Small proves big for Pitt in win over EKU
Pitt played its three shortest players at the same time against Eastern Kentucky — and still tied a school record for blocked shots.
The Panthers switched to a three-guard offense late in the first half and used the diminutive lineup to pull away from Eastern Kentucky en route to a 71-60 victory Thursday night at Petersen Events Center.
Pitt (3-0) played guards Travon Woodall, Ashton Gibbs and Chase Adams simultaneously for the first time this season. The plan worked against the Ohio Valley Conference school, as the trio was on the floor for the majority of game-altering 11-0 run to end the first half.
"That small lineup did bother us," Eastern Kentucky coach Jeff Neubauer said, "but I made mistakes personnel-wise as well."
Pitt ended the first half with 11 straight points, holding Eastern Kentucky scoreless over the final 6:57 to take a 39-24 lead into the break.
Pitt's big men also chipped in, as the Panthers outrebounded Eastern Kentucky, 47-25, and blocked 12 shots, equaling a school record set against St. Francis (Pa.) on Dec. 1, 1993.
Centers Gary McGhee and Dante Taylor each had four blocks, and Woodall, a 5-foot-11 guard, had two.
Two days after scoring a career-high 22 points against Binghamton, Gibbs scored a team-high 20 points to lead the Panthers.
Nasir Robinson added 15 points, and freshman Lamar Patterson had 10 points off the bench. Taylor grabbed a game-high 12 rebounds, and Brad Wanamaker matched his career-high with eight rebounds.
Junior guard Justin Stommes scored a game-high 24 points to lead Eastern Kentucky (1-1). Brentwood High School graduate Josh Taylor scored 11 points on 4 of 10 shooting
"Obviously, it was exciting for me to come home and play in front of my family and friends," Josh Taylor said. "We played hard, but we've got to come out and shoot better."
The Panthers, who never trailed, switched to a pint-sized lineup with 5:30 to play in the first half. Foul trouble by Wanamaker and Robinson, combined with Eastern Kentucky's 1-3-1 zone, prompted coach Jamie Dixon to go small against the Colonel's taller sharpshooters, including the 6-6 Taylor and 6-7 Stommes.
The 6-2 Gibbs and two sub-6-footers, Woodall and Adams, joined 6-5 freshman Lamar Patterson, playing power forward for the first time, and 6-9 freshman center Dante Taylor in the lineup.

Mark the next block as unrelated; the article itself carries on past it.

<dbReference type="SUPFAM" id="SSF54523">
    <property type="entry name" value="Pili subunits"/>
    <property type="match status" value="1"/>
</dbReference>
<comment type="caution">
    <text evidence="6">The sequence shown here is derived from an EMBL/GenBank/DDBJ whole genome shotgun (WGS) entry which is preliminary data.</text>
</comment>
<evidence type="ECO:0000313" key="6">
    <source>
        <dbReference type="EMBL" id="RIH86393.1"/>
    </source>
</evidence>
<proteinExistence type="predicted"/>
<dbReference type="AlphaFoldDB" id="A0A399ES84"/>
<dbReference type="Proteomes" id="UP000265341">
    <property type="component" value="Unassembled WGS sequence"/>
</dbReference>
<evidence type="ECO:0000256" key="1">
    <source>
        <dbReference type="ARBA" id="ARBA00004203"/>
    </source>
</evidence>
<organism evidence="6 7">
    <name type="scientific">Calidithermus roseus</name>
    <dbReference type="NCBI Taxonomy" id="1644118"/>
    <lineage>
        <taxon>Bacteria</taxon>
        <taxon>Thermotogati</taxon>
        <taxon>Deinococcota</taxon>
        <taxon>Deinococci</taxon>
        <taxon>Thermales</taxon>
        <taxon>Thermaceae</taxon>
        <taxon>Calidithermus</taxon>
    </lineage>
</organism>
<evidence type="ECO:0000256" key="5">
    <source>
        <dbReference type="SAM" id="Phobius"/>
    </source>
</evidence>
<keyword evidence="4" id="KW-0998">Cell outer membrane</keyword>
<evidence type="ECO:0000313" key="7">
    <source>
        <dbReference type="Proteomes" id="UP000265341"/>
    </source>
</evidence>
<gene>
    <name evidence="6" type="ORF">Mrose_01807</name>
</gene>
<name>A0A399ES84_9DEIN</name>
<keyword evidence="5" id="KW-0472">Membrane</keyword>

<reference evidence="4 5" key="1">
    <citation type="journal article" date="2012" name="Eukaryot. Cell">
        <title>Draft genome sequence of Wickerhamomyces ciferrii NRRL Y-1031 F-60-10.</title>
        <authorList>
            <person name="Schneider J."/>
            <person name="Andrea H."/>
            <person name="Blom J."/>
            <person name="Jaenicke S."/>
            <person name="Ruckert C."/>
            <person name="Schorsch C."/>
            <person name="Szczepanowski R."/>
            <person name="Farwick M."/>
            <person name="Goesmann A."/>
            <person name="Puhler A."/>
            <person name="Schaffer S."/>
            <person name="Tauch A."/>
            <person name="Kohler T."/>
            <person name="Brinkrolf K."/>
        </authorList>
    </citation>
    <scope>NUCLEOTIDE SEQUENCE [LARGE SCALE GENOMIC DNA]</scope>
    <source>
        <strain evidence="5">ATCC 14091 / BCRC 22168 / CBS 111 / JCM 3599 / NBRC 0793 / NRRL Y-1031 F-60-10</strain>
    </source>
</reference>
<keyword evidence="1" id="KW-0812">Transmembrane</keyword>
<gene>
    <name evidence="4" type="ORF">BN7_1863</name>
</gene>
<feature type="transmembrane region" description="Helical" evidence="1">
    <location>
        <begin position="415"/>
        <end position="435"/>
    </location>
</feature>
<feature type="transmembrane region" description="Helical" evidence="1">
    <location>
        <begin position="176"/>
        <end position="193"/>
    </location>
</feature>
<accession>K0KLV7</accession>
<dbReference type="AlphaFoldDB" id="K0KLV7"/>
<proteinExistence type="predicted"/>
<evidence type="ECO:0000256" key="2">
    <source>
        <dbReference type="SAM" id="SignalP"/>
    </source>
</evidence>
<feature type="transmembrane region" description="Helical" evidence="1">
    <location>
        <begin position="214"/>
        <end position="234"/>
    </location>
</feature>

"My biggest concern was guarding their big shooters," Dixon said. "We wanted to have quickness guarding them and not have our big guys chasing them. We wanted to keep smaller guys on them."
The Panthers led, 30-24, at the time. Over the final five minutes of the first half, Gibbs scored seven points during the 11-0 run, and Pitt's undersized defense held Eastern Kentucky to 0 for 9 from the field in the final 7:35 of the first half. Pitt led, 39-24, at halftime.
"If we lock them down on defense," Gibbs said, "(Coach Dixon) will let any combination play."
Eastern Kentucky pulled to within 45-35 with 13:24 to play in the second half, but the Panthers answered with a 10-2 run for a 55-37 lead on Robinson's layup with 10:29 to play. The Colonels made it 59-48 on a pair of Stommes 3-pointers with 7:51 to play, but Pitt scored the next five points and led by double-digits until the final minute.
Eastern Kentucky, picked to finish fifth in the Ohio Valley Conference, used a series of backdoor cuts and 3-point shots to stick with Pitt for much of the first half. The Colonels trailed, 14-12, midway through the first half and used back-to-back 3-pointers from Stommes and Taylor to pull to within 25-22 with 7:35 to play in the first half. Pitt went with the smallish lineup and Eastern Kentucky scored two points - both free throws - the rest of the first half.
"Pitt is a great defensive team," Neubauer said. "That's why they've been dominant for the last decade."